Presentation on theme: "Extracting neutron structure functions in the resonance region Yonatan Kahn Northwestern University/JLab."— Presentation transcript:
Extracting neutron structure functions in the resonance region Yonatan Kahn Northwestern University/JLab
Why are (new) extraction methods needed? No free neutron targets – use light nuclei as effective targets EMC effect – nucleus not just a sum of free protons and neutrons! Previous extraction methods only reliable for positive-definite functions
Difficulties in the resonance region Fermi motion smears out resonance structure Is it possible to reconstruct full resonance structure of neutron structure functions from nuclear data?
Nuclear structure functions Impulse approximation – virtual photon interacts with single nucleon inside nucleus Can write nuclear structure functions as convolutions of nucleon structure functions: smearing functions S. Kulagin and R. Petti, Nucl. Phys. A 765(126), 2006; S. Kulagin and W. Melnitchouk, Phys. Rev. C77:015210, 2008
Smearing functions f (y, γ) Can be calculated from nuclear wavefunction parameterizes finite-Q 2 effects; for most kinematics, γ ≤ 2 For γ = 1, interpret as nucleon light-cone momentum distributions Note sharp peak at y=1, similar shapes for f 0 and f ij
Effective smeared neutron function Subtract known proton contribution: (For brevity, ) Goal: extract neutron function from under the integral (Note: system of 2 coupled equations for spin-dependent functions) (F = F 2, xg 1,2 )
Extraction method – direct solution Need to solve an integral equation for single- variable function F (x) at fixed Q 2 Can put into standard form: This equation can be discretized, and solved by matrix inversion:
Extraction method – direct solution However, kernel vanishes on diagonal, so matrix is singular and inversion fails Strong physical reasons: single nucleon has vanishing probability of carrying entire momentum of nucleus In particular, no existence/uniqueness theorems for this kind of integral equation –may be several free neutron functions that all give the same smeared neutron function… This method fails because the smearing functions are sharply peaked
Iterative extraction method for F 2 n Need to solve → takes advantage of sharply peaked form of f 0 : δ is small Treat δ(x) as a perturbation, solve iteratively with a first guess F 2 n(0) for F 2 n (x) at fixed Q 2 Write → YK, W. Melnitchouk, S. Kulagin, arXiv: ; to appear in Phys. Rev. C Note: Because convolution involves f (y) F 2 n (x/y), F 2 n(i+1) depends on F 2 n(i) all the way up to x = 1, especially at large x
Iterative extraction method for xg n 1,2 Solve system of equations: Can ignore off-diagonal contributions, since f 12 and f 21 are so small In this approximation, extraction procedure same as for F 2 Simulated xg 1,2 d looks identical with or without off-diagonal terms
Convergence of extraction method Create deuteron “data” by smearing p and n parameterizations, try to recover input function Initial guesses: F 2 n(1) = 0, xg 1 n(1) = 0 (not a great first guess!) Nearly perfect convergence after 30 iterations, despite initial guess! (But don’t really need 30 iterations in practice)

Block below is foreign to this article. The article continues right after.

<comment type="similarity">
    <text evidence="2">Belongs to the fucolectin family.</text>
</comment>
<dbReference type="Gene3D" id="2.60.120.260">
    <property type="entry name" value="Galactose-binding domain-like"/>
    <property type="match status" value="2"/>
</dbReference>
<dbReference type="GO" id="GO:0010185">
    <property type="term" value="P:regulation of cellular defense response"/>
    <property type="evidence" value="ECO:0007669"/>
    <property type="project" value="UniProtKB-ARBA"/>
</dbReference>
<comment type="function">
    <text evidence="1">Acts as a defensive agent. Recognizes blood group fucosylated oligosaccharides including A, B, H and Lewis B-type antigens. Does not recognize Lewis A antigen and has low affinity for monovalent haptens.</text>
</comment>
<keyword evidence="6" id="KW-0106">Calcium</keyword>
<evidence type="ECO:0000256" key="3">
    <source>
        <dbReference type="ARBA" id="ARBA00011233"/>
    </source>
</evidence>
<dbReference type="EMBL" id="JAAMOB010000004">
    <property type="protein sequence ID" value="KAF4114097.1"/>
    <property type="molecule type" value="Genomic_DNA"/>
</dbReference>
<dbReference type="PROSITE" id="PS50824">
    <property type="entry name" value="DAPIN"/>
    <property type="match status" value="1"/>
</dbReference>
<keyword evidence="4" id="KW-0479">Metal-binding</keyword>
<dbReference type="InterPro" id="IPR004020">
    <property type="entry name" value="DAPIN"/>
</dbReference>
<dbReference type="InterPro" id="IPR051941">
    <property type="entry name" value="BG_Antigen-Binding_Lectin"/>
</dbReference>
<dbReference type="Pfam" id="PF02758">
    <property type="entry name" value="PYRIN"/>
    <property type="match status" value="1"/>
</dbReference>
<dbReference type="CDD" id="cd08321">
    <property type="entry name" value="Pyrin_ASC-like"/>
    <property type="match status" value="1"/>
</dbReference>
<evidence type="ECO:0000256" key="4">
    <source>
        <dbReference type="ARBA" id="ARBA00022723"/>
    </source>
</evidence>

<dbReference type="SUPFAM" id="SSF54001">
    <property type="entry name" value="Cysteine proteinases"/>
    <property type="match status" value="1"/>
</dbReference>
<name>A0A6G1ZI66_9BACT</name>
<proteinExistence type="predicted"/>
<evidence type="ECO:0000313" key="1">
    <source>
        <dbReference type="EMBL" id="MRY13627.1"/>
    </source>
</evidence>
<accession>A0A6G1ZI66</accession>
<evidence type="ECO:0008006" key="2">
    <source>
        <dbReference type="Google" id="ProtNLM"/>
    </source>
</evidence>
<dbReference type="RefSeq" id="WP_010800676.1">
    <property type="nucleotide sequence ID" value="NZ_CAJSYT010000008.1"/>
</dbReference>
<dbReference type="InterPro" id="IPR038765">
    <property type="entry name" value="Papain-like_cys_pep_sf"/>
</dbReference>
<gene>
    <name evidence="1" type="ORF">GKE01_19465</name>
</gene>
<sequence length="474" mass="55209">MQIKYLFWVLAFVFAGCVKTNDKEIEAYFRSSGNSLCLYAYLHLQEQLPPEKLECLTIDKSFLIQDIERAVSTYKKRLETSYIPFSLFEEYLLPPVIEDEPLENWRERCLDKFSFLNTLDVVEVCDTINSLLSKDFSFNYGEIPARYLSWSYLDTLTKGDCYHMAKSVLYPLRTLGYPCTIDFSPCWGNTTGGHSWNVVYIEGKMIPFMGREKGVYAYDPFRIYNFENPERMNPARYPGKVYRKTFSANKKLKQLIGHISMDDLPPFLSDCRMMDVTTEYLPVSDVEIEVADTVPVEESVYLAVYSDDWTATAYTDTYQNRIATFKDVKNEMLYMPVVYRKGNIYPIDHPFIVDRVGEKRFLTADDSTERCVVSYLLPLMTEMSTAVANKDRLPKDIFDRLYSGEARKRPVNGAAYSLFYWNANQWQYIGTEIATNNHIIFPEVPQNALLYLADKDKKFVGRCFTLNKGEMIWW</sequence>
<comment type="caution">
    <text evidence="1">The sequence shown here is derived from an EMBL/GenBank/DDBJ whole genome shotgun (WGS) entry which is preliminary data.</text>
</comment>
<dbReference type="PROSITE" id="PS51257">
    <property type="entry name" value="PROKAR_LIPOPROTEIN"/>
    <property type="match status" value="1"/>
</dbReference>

Comparison with smearing-factor method Instead of assuming an additive correction, can assume a multiplicative “smearing factor”: Works fine for positive-definite functions, but can diverge for spin- dependent functions, while our method has no such problems divergences
Dependence on initial guess → Eventual convergence regardless of initial guess, but resonance peaks converge quicker when first guess is better
Estimating errors Vary deuteron data points by Gaussians (ignore proton errors, since smeared) Run 50 sample extractions, calculate RMS error on neutron function same size as deuteron error bars!
F 2 n extraction from data (1 iteration) Data: Hall C experiment E00116 (S. Malace) (preliminary)
F 2 n extraction from data (2 iterations) Data: Hall C experiment E00116 (S. Malace) (preliminary)
F 2 n extraction from data (2 iterations) Errors have grown after two iterationsMore structure visible Data: Hall C experiment E00116 (S. Malace) (preliminary)
F 2 n extraction from data (5 iterations) Convergence with two different initial guesses, but error bars are quite large (preliminary) Data: Hall C experiment E00116 (S. Malace)
g n 1,2 extraction from 3 He data (1 iteration) Data: Hall A experiment E (P. Solvignon) Sparse data points + bumpy input function → large errors!
xg 1 n extraction from CLAS deuteron data Data: S. Kuhn, N. Guler
Limitations of extraction method Discontinuities in input data are sharply magnified in output – worse for sparse data sets Error bars grow after each iteration, so convergence after 10 iterations not practical –Some dependence on initial guess (faster convergence with a better first guess, so smaller errors) Method currently limited to convolution representation of nuclear structure functions –Needs to be extended for off-shell effects (done), final- state interactions (more difficult) –Quasi-elastic peak can provide constraints on convolution model
Open questions How to address dependence on initial guess and eventual convergence? Better ways to estimate errors on extracted neutron structure function? Best way to deal with sparse data?
Error tests (1)
Error tests (2) 1 iteration, calculate errors by shifting whole curve up or down by error bars
Quasi-elastic model Data: CLAS experiments E1D, E6A. Note: not LT-separated
F 2 n at low Q 2 Data: CLAS experiments E1D, E6A. Note: not LT-separated